Transdermal drug delivery using microemulsion and aqueous systems: Influence of skin storage conditions on the in vitro permeability of diclofenac from aqueous vehicle systems Academic Article uri icon

abstract

  • The objective of this study was to evaluate the transdermal delivery potential of diclofenac-containing microemulsion system in vivo and in vitro. It was found that the transdermal administration of the microemulsion to rats resulted in 8-fold higher drug plasma levels than those obtained after application of Voltaren Emulgel. After s.c. administration (3.5 mg/kg), the plasma levels of diclofenac reached a peak of 0.94 μg/ml at t = 1 h and decreased rapidly to 0.19 μg/ml at t = 6 h, while transdermal administration of the drug in microemulsion maintained constant levels of 0.7–0.9 μg/ml for at least 8 h. The transdermal fluxes of diclofenac were measured in vitro using skin excised from different animal species. In three rodent species, penetration fluxes of 53.35 ± 8.19 (furry mouse), 31.70 ± 3.83 (hairless mouse), 31.66 ± 4.45 (rat), and 22.89 ± 6.23 μg/cm 2 /h (hairless guinea pig) were obtained following the application of the microemulsion. These fluxes were significantly higher than those obtained by application of the drug in aqueous solution. In contrast to these results, a ‘flip-flop’ phenomenon was observed when frozen porcine skin (but not fresh skin) was significantly more permeable to diclofenac-in-water than to the drug-in-microemulsion. In fact, the drug penetration from the microemulsion was not affected by the skin storage conditions, but it was increased when an aqueous solution was applied. However, this unusual phenomenon observed in non-freshly used porcine skin places a question mark on its relevancy for in vitro penetration studies involving aqueous vehicle systems.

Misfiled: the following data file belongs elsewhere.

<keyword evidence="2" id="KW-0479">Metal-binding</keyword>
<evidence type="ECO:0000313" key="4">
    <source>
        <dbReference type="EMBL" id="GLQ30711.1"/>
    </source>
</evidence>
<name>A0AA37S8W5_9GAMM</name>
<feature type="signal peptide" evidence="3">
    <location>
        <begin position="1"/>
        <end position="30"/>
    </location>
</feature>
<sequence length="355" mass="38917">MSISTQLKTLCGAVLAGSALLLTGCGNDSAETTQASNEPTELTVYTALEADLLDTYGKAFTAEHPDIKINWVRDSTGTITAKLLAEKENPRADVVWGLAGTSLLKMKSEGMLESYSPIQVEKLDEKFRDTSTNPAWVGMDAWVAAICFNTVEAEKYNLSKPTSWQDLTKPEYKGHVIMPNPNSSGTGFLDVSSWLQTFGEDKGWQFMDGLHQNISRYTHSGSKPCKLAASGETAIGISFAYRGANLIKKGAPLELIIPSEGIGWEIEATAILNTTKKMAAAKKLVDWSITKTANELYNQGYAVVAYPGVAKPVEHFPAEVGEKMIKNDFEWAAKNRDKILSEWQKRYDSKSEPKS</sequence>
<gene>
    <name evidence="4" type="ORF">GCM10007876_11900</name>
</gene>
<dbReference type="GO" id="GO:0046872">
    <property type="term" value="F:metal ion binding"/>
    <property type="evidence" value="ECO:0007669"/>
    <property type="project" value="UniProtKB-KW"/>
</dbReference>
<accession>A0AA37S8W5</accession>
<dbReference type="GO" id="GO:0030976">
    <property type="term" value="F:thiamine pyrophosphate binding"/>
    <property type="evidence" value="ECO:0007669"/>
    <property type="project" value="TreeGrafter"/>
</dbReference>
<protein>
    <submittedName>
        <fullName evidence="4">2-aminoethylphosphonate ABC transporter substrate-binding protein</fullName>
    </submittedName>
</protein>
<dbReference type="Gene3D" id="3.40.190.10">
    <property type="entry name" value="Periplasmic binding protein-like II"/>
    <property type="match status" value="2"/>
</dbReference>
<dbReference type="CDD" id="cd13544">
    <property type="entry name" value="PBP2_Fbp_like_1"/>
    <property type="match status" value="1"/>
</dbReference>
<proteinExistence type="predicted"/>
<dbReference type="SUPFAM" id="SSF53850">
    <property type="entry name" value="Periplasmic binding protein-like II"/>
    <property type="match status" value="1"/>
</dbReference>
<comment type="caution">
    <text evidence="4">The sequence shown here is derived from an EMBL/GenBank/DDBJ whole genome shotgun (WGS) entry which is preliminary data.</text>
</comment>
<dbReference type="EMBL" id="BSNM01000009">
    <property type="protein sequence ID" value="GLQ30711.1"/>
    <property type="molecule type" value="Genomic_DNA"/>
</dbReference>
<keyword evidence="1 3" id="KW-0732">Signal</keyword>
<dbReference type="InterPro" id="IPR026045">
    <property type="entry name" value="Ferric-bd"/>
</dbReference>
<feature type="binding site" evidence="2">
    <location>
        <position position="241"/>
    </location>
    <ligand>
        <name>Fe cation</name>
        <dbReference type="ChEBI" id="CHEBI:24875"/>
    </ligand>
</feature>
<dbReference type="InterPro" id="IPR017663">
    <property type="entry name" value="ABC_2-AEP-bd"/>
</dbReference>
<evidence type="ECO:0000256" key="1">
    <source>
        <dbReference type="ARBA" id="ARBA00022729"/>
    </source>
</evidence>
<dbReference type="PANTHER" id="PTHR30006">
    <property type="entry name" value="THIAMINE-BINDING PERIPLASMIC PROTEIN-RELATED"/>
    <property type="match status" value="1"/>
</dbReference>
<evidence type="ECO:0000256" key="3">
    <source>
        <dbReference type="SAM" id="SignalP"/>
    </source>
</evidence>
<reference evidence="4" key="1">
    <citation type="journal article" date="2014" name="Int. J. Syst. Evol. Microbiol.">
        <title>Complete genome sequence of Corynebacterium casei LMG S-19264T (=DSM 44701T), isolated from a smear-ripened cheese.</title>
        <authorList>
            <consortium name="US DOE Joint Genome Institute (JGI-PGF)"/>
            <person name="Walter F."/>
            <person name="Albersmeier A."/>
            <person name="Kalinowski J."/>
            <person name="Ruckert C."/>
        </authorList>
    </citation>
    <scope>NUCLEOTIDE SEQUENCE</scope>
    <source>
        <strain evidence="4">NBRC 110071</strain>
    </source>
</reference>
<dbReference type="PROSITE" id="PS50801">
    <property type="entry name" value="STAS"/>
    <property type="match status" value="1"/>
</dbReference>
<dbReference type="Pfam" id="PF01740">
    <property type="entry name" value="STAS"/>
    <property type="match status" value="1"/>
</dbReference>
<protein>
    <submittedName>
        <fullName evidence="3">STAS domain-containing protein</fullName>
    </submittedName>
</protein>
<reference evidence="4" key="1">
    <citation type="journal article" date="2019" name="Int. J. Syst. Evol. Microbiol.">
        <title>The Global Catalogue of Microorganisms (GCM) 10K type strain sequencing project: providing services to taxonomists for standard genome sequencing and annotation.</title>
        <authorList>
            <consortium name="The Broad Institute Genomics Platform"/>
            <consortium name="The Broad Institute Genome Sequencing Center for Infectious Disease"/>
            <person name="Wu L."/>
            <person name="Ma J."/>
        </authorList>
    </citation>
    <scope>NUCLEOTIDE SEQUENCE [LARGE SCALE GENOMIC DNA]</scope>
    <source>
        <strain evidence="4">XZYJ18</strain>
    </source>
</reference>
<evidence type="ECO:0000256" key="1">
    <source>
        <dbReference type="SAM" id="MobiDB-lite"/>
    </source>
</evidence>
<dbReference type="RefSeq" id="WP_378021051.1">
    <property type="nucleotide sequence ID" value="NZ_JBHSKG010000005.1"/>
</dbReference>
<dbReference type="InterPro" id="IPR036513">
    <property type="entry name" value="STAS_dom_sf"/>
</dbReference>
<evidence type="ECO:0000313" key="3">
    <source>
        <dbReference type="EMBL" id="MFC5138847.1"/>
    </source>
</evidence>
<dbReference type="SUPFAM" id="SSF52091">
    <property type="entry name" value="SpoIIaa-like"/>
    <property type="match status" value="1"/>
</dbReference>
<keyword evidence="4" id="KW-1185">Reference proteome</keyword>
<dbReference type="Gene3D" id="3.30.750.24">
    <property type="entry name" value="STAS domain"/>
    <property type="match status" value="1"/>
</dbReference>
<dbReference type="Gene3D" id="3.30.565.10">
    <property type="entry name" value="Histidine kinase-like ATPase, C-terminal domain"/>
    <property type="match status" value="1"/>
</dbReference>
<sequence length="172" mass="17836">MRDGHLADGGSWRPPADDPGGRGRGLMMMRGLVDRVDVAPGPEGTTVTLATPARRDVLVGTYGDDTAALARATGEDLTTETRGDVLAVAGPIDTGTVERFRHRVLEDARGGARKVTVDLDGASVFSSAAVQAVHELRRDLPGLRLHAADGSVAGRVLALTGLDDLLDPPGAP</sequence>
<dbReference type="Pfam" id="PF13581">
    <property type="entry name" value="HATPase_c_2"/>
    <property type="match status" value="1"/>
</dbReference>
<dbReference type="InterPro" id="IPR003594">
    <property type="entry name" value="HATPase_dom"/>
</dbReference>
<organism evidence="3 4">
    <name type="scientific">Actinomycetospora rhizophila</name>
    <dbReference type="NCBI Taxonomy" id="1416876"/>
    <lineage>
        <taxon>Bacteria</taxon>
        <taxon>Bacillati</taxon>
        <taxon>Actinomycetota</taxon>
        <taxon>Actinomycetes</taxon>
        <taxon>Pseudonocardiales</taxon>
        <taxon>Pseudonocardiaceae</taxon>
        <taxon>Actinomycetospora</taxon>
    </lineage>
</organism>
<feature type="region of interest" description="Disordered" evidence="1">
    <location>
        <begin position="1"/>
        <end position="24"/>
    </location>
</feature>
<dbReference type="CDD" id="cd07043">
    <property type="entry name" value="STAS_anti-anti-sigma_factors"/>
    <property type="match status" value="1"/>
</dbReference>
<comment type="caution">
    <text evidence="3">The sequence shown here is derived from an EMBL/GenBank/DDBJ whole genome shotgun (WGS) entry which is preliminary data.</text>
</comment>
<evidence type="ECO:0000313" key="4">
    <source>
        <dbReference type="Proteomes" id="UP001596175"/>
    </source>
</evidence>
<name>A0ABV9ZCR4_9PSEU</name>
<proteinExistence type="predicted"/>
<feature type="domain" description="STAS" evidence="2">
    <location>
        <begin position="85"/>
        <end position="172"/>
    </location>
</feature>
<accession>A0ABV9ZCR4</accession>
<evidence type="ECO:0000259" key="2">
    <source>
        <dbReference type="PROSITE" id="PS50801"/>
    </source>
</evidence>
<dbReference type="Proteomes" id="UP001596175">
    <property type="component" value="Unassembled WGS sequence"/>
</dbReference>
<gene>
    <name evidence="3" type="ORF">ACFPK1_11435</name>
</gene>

publication date

  • January 1, 2006